There’s one place that most Americans visiting France for the first time wouldn’t miss for the world. A place they put at the top of their bucket list, ahead of the Eiffel Tower or Mont Saint-Michel. A singular location with no admission fees or shops; a place whose beauty vies with its solemnity, its emotion with its serenity, as well as a touch of sadness. One might have imagined that its appeal would fade with the years since the Second World War, that family visits would have grown sparse until they slowly died out. In fact, the opposite has happened: The American cemetery in the Normandy commune of Colleville-sur-Mer has never been so popular since it was solemnly opened in 1956. Nearly 2 million visitors are expected this year. Major commemorations, such as the 80th anniversary of the Normandy landings, only add to its aura.

Facing the sea, overlooking Omaha beach, 9,388 white Lasa marble headstones stand in perfect alignment on a manicured lawn tended by some 20 gardeners. There is no hierarchy between the tombs; generals and conscripts lie side by side. On the Latin crosses or Stars of David are simply etched their name, rank, fighting unit, state of enlistment, official date of death and military identity plate number. Their age is not mentioned so that the death of a very young man cannot be pitied more than that of a great elder. All that is known is that the average age of those buried here was 22. Most perished during the D-Day landings.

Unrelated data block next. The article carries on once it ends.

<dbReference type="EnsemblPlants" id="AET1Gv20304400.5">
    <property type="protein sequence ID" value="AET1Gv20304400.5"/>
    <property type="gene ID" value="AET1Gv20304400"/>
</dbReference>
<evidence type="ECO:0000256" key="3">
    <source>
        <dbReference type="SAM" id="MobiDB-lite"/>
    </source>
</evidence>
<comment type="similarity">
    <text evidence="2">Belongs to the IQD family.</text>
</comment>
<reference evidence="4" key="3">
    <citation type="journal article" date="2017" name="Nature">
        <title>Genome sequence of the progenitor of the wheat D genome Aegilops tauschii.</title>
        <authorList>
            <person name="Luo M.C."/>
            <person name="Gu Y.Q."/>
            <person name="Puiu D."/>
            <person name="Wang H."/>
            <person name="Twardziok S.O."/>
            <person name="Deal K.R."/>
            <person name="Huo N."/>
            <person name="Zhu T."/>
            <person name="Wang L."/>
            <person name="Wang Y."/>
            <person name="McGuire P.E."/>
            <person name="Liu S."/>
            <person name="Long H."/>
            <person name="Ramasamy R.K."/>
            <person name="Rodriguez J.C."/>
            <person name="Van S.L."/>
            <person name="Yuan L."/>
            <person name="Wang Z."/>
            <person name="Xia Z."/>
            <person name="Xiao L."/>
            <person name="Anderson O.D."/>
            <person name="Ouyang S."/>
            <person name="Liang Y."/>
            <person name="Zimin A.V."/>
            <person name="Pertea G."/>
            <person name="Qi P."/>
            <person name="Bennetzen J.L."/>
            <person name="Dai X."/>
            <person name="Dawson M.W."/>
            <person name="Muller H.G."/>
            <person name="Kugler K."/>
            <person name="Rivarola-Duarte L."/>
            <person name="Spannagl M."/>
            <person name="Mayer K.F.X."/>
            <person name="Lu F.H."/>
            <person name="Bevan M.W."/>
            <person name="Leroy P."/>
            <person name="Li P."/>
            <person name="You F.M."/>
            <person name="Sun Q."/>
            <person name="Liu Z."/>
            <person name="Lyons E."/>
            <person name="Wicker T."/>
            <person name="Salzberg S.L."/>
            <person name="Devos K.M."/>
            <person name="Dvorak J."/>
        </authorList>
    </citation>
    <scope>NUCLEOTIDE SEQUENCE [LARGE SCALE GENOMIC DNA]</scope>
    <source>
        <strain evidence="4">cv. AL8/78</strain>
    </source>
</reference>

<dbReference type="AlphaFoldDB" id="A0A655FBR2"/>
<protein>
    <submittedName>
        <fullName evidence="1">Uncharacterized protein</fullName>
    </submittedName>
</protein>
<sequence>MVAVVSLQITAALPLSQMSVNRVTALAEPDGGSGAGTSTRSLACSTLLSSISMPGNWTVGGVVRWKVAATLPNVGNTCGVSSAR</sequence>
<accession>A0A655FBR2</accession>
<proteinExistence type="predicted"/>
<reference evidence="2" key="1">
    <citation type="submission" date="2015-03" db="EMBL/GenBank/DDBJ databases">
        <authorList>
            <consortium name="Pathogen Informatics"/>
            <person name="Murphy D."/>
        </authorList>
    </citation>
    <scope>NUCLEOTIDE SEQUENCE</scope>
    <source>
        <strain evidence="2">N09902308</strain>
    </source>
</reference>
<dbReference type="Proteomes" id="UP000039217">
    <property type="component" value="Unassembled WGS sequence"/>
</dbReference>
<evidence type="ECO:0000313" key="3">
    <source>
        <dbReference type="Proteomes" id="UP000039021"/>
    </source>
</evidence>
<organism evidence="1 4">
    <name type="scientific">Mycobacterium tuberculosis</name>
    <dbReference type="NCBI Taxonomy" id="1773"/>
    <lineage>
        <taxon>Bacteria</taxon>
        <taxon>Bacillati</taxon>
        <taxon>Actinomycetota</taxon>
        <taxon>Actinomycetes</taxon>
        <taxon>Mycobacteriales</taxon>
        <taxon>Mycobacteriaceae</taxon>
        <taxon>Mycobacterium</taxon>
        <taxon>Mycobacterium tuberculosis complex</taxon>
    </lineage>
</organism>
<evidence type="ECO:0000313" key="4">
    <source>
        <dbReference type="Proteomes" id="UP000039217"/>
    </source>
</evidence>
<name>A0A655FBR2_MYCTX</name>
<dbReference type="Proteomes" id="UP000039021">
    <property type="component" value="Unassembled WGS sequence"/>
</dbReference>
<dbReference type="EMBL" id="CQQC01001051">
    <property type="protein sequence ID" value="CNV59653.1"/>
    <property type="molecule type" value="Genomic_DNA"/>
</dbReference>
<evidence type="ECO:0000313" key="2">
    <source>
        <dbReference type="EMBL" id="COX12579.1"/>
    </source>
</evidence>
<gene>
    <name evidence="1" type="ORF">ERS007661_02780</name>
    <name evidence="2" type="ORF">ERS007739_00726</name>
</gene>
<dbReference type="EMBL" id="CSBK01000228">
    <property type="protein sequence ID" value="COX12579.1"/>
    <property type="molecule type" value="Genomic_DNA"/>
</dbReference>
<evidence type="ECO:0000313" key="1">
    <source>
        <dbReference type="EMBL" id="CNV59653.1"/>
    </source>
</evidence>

The question of how to bury fallen soldiers arose on the evening of June 6, 1944, when over 10,000 Allied casualties were recorded. On the morning of June 7, the American army created a makeshift cemetery on Omaha Beach, at the foot of the cliffs between Vierville-sur-Mer and Saint-Laurent-sur-Mer. They had to act quickly, given the growing number of casualties. The process was entrusted to the American Graves Registration Service, including planning ahead, identifying sites and renting land on which to set up temporary cemeteries in a hurry. A dozen such cemeteries were created in Normandy as the army advanced, depending on the intensity of the fighting and the location of field hospitals. After the war, however, the Americans sought to create a great cemetery for the Battle of Normandy. In 1947, France offered its liberators a 70-hectare site overlooking Omaha Beach.

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The use of this plot of land was granted to the US in perpetuity, as is customary for all military cemeteries connected to the two world wars and where French law applies. It is managed by the American Battle Monuments Commission, a government agency responsible for its design, hiring engineers, architects, sculptors and landscapers. This agency gradually transferred the bodies from the various makeshift cemeteries. “It took years,” said Scott Desjardins, the cemetery’s superintendent, “so punctilious was the administration in identifying the bodies and reporting the circumstances of death and burial. Some soldiers had already been buried up to five times.”

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